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15 October 2005
We're about to vote in Ahhnold's multi-million special election. The governator is hoping that all of us will give him the power to bypass the legislature, unions, and what-not and let him, in his great wisdom, make all the important decisions in the state by himself.
I don't think so....
Folks are so angry about the money to be spent on a special election (more than $54 million) that at one point our County Registrar of Voters said that she would refuse to send out any material on it if he went ahead with it--the state is in financial trouble to begin with, but he can't wait for the regular election and wants to spend all this money now. Talk about demanding instant gratification.
Don't get me started.
But, since there is a special election scheduled, the town has to come up with a controversy to get everyone all fired up, and we have a doozy in Covell Village.
Several local developers want to take a 383 acre parcel of agricultural land and and turn it into a development that will include high and low income housing, apartments and "other dwelling units," retail space, an 11 acre park, a 34 acre nature habitat area, a fire station, community center, land for a school, transportation system, greenbelt, etc.
What's not to like?
Discussion on this issue has been hot and heavy.
Signs are popping up all over everywhere, the newspaper is flooded with letters on both sides. Local columnist Bob Dunning reported that there is a house with both a No and a Yes sign on its lawn and he speculates what dinnertime conversation must be like in that house.
It was recently reported that a tentative contract has been signed with Trader Joe's specialty retail grocery store to open an outlet in Covell Village. People have been trying to get a Trader Joe's in this town for years. Someone on the "con" side decided it was dirty pool to promise Trader Joe's if the village is approved.
My problem with Measure X is that I'm adamantly wish-washy. I think it's inevitable that the land is going to be developed eventually. I don't know that I'm eager to see it happen right away. The developers are all guys that have been well known in Davis for years (one is the guy who designed and built our house).
Usually when I haven't made up my mind, my decision on issues like this are made by checking who is supporting it. We have many like-minded, politically savvy friends in town, and so if most of our friends are coming out for or against an issue, that kind of pushes me in one direction or the other.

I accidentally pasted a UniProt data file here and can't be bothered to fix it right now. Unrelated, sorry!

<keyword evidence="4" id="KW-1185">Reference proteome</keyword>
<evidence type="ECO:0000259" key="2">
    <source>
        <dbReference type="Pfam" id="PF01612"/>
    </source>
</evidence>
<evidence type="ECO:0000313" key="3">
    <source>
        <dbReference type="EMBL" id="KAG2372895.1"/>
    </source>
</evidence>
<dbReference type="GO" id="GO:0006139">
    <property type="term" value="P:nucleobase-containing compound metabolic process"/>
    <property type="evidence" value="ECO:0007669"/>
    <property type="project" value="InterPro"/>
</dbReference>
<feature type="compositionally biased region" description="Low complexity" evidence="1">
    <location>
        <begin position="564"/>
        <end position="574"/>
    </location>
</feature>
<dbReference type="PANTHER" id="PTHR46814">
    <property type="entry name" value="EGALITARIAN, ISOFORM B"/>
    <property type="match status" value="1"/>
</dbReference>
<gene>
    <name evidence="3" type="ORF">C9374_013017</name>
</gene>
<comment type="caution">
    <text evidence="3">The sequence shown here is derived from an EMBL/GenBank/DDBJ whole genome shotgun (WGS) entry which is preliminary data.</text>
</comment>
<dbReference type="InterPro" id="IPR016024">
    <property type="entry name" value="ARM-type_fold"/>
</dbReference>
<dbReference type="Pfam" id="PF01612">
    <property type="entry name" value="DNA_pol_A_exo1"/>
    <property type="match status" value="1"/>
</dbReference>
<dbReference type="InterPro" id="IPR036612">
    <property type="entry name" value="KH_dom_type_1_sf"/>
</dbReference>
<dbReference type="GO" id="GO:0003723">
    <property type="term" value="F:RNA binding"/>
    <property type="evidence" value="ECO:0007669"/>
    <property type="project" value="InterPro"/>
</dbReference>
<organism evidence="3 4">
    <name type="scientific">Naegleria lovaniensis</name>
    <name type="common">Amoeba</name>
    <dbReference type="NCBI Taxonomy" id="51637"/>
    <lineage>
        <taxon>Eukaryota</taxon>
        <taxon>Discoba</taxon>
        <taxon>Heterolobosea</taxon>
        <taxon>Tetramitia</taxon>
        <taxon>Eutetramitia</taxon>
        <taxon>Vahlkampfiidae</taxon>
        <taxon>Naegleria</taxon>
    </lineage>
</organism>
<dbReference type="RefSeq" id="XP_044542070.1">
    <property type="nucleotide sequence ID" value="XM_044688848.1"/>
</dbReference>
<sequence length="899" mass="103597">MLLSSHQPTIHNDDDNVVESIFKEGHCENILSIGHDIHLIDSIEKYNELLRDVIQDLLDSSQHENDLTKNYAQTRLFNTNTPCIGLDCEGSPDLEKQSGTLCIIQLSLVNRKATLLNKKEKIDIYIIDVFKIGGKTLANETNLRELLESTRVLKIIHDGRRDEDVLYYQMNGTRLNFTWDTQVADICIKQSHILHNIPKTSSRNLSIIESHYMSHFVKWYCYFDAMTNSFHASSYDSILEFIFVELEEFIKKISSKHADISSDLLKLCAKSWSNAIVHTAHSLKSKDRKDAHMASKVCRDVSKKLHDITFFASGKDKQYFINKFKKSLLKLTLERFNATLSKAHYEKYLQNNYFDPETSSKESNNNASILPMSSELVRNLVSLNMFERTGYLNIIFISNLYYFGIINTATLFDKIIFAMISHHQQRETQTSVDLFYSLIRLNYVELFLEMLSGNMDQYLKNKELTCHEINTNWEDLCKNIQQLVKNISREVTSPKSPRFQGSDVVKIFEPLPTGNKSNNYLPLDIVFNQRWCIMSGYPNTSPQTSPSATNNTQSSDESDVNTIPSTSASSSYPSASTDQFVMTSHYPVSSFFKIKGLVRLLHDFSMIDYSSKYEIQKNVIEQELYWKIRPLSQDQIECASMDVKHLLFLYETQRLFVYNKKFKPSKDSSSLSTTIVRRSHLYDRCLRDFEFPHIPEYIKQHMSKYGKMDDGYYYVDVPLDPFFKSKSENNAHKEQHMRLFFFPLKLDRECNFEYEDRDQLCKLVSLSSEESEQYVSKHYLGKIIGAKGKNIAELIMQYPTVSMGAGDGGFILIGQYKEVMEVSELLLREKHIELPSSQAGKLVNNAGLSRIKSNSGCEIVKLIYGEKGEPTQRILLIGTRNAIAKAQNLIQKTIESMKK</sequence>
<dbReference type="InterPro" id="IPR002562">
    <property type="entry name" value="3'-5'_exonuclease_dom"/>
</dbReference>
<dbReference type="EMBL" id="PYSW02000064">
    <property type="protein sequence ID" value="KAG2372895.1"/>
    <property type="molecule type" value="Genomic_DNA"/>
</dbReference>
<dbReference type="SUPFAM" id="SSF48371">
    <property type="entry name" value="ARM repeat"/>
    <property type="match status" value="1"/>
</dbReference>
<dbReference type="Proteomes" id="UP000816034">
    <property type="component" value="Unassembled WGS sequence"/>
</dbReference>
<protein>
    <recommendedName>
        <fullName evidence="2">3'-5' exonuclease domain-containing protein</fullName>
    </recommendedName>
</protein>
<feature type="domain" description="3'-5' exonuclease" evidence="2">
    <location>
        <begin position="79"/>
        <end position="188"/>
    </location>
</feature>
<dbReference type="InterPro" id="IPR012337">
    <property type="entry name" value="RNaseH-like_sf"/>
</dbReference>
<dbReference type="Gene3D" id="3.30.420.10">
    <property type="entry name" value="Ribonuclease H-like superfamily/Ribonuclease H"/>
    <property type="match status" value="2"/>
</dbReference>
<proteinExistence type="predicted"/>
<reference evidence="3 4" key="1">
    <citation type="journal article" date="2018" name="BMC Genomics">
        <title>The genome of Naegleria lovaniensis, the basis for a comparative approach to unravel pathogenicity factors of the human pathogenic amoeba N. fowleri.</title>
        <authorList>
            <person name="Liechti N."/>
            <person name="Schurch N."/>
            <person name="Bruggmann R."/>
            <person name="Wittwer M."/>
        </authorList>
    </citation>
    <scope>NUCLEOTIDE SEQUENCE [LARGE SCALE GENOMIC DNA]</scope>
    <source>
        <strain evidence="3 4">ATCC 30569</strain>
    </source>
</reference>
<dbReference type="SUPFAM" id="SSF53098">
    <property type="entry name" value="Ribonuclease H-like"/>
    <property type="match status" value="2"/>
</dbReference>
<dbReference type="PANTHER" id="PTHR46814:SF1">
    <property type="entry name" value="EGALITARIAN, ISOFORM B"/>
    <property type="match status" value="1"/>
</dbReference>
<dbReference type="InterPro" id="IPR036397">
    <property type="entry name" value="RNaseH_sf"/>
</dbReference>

Unfortunately, this time we seem to have friends on both sides of the issue. People whose opinion I respect seem adamant on both sides.
The current mayor is supporting the measure; two past mayors are opposing it. I have liked and trusted all 3 mayors (well, maybe less so for the mayor who wanted to have potholes declared historic places that needed to be preserved).
Not surprisingly (isn't this the way it goes in every election?), each side is accusing the other side of distorting the figures. The "pro's" point to the benefits for the town, the money for the schools, the addition of more affordable housing for the city, etc., etc.
The "con's" say nobody has taken traffic congestion and added pollution into consideration, that what the "pro's" consider "affordable" is above what the low income people in town can afford, that the money promised for new schools will come from additional taxes not from the developers, etc.
I have a difficult time with the traffic congestion issue, having come from the Bay Area. I often look at what people call the "rush hour traffic" in and around Sacramento and just laugh. It can't hold a candle to Los Angeles or San Francisco (except for weekends, when returning vacationers from Lake Tahoe clog the highway for miles). But do I want it in my back yard again?
One thing that is inevitable is that when/if the land is developed, they will cut down the tree that I have felt a particular affinity to for the past 30+ years.
Don't ask me why I like this half dead tree, but I just have always liked the look of it standing out in the field like that. I assume it would disappear in the development of Covell Village (just like they cut down the big oak tree that Oak Tree Plaza was named for when the expanded the plaza!)
I haven't really decided how I'm going to vote. Apparently I am not alone. I guess that with war in Iraq, devastation in Louisiana and Mississippi, flooding in New Hampshire, earthquakes in Afghanistan, and blizzards in North Dakota it's hard to get all incensed about this housing development.
But I probably won't make up my mind until I'm actually in the voting
PHOTO OF THE DAY
This will become a huge housing development, if Measure X passes